Charles Darwin portrait, finished.

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The Man from The Mount (Charles Darwin)

My textile portrait of Charles Darwin (1809-1882), is part of my series of ‘Cultural Hero’ portraits, including William Morris and W. G. Grace.

I chose Charles Darwin to be part of my series for many reasons including: he was a very cool naturalist, he had a great beard, he was born in Shrewsbury (where I am from) and he had a very interesting life! Simply, he has always been a hero of mine.

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Charles Darwin portrait, first phase.

When I am working on a portrait, I never have a finished overall plan of how it is going to look. It evolves, over time as I am working on it. I tend to do quite a lot of background reading and like to find out more about the person, where they lived, so that I can drop in links to their background in the portrait. So when I first start, I machine sew the initial portrait onto white cotton, then paint it with tea!

Phase 2 Charlie

Charles Darwin, with hand stitched background.

The background was drawn on and hand sewn, it includes images of the Tatochila Theodice Gymnodice butterfly which he found 1834; Scymnobius Galapagoenis found in the Galapagos in 1831; the Vermillion Flycatcher, also found in the Galapagos and sundew heads, which are found near where he was born at The Mount, in Shrewsbury.

Phase 3 Charlie

Working on a tapestry frame, hand sewing and painting the details.

Once the lines are stitched, I start to paint in with acrylic whilst working on a tapestry frame. This keeps the textile portrait taught, as I am not working on a canvas and the fabric would very easily start to shrink and stretch in all the wrong places.

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Vermillion Flycatcher, Charles Darwin portrait detail.

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Tatochila Theodice Gymnodice. Found by Charles Darwin in Chile in 1834.

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Detail showing the Scymnobius Galapagoenis (the Ladybug Beetle) and Sundew heads, embroidered onto Charles Darwin’s cloak.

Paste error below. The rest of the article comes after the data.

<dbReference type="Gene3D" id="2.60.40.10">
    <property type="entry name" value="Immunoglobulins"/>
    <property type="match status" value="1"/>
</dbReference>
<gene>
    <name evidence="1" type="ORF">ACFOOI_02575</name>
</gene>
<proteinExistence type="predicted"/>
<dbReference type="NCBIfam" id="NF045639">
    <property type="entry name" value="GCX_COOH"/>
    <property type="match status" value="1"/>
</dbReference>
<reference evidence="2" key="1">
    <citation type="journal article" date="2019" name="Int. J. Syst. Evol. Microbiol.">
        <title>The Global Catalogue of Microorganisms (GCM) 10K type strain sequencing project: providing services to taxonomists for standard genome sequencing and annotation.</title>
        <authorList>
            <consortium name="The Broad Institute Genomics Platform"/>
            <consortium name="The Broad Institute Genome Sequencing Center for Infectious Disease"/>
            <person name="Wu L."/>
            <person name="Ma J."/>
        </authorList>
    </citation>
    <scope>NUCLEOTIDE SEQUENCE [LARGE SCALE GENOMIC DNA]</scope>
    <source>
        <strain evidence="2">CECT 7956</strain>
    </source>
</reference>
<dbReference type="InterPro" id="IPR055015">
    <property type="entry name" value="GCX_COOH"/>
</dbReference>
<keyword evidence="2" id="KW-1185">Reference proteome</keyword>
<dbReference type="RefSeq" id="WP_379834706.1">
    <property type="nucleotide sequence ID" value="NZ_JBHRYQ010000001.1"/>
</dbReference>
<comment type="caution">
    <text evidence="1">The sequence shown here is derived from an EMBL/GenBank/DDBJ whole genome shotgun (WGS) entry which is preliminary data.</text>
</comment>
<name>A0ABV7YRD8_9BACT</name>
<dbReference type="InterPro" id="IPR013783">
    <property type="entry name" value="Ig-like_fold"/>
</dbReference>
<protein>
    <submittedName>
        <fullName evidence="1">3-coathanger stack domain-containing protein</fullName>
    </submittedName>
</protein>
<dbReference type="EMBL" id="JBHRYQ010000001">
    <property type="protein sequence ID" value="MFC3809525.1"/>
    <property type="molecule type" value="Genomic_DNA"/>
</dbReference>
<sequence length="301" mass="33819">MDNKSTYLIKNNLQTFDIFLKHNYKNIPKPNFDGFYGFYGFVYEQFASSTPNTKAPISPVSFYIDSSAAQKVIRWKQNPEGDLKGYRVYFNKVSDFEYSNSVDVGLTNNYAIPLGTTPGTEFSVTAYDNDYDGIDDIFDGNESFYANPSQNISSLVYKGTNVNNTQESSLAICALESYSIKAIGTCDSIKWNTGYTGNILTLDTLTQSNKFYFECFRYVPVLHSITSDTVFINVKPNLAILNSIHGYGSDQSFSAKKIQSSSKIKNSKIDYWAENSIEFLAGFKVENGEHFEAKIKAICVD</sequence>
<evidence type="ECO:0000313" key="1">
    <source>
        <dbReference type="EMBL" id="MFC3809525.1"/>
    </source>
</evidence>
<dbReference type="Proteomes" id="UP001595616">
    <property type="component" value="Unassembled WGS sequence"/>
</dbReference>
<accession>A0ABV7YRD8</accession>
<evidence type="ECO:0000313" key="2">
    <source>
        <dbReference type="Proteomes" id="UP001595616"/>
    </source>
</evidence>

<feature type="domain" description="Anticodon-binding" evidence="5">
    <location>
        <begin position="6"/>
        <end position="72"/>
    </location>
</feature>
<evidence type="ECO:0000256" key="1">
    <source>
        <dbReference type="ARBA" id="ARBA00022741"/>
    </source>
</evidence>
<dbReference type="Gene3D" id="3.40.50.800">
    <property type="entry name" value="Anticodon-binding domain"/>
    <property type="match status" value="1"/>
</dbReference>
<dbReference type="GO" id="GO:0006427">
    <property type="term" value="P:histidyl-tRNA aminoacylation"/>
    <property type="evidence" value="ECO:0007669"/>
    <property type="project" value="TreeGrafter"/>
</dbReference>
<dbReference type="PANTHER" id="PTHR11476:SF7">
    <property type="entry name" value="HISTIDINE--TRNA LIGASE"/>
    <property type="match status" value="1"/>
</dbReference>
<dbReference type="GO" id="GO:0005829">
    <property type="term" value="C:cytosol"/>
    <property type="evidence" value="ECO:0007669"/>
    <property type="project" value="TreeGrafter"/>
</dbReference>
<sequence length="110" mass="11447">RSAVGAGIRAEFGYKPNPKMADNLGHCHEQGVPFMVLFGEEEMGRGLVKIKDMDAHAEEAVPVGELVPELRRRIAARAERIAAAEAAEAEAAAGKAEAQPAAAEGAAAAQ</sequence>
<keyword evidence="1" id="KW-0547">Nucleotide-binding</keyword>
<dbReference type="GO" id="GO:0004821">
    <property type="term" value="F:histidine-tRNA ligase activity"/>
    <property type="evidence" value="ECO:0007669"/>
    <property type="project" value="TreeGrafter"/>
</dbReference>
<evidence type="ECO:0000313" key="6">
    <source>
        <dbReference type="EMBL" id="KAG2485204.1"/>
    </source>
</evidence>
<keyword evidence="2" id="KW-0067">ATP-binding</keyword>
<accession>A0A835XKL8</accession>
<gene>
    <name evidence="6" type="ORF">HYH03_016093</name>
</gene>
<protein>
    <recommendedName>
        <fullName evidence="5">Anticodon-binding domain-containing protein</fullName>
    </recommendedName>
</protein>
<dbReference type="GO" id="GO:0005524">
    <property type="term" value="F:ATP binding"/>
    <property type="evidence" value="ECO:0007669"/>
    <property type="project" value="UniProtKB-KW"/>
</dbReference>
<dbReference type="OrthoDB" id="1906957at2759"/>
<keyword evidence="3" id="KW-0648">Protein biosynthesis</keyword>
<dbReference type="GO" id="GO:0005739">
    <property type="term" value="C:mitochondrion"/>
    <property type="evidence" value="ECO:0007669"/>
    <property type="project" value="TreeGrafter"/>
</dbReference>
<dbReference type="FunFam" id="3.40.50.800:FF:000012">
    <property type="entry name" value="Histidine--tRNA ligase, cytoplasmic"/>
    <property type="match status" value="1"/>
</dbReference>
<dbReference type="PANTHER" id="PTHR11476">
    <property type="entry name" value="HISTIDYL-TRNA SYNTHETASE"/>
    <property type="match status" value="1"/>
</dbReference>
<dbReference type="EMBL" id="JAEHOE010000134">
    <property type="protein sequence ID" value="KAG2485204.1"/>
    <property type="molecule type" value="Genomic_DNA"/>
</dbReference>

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Detail from Charles Darwin portrait.

Since finishing my portrait of Charles Darwin, I have started again working on my portrait of the War Poet, Edward Thomas, which I hope to get finished by the middle of March, ready for the anniversary of his death during the First World War, on April 9th, 1917.

 

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Artist Residency Day 13 at Bergby Konstcenter, Sweden.

In the last few days whilst my ‘Häxors Trosor’ exhibition has been open, many of my Swedish visitors have also been keen to make their ‘Green Pledge’. During this time I have also been busy making more from the list of pledges I brought from Newcastle.

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Visitors to Bergby Konstcenter making green pledges.

I have been using local resources to make some of the pledges, including milk cartons, plastic bread and chocolate wrappers. Helen and John the artists who run Bergby Konstercenter have also made a pledge to be hung with the others.

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‘I am making a compost in my garden’.

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‘Here I write my solemn pledge to grow and eat organic veg.’

Visitors to the exhibition seemed to really enjoy looking at the craftsmanship in the environmental textile pennants, from the heavy embroidery to intensively worked beading and the sentiment in the poetry. It was extremely heartening to hear the very sincere feedback.

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A local bee keeper and her daughter looking at the ‘ Life giving bee’ embroidery.

Talking to the visitors, asking them to also make a ‘green pledge’ has made me really think about taking this project so much further. The exhibition of the work produced during the residency is going to Gateshead Old Town Hall in September and October but I feel I would like to continue encouraging people to make pledges, so that the number of pledges made grows past the 50 we have so far.

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‘I will eat less dairy and milk.’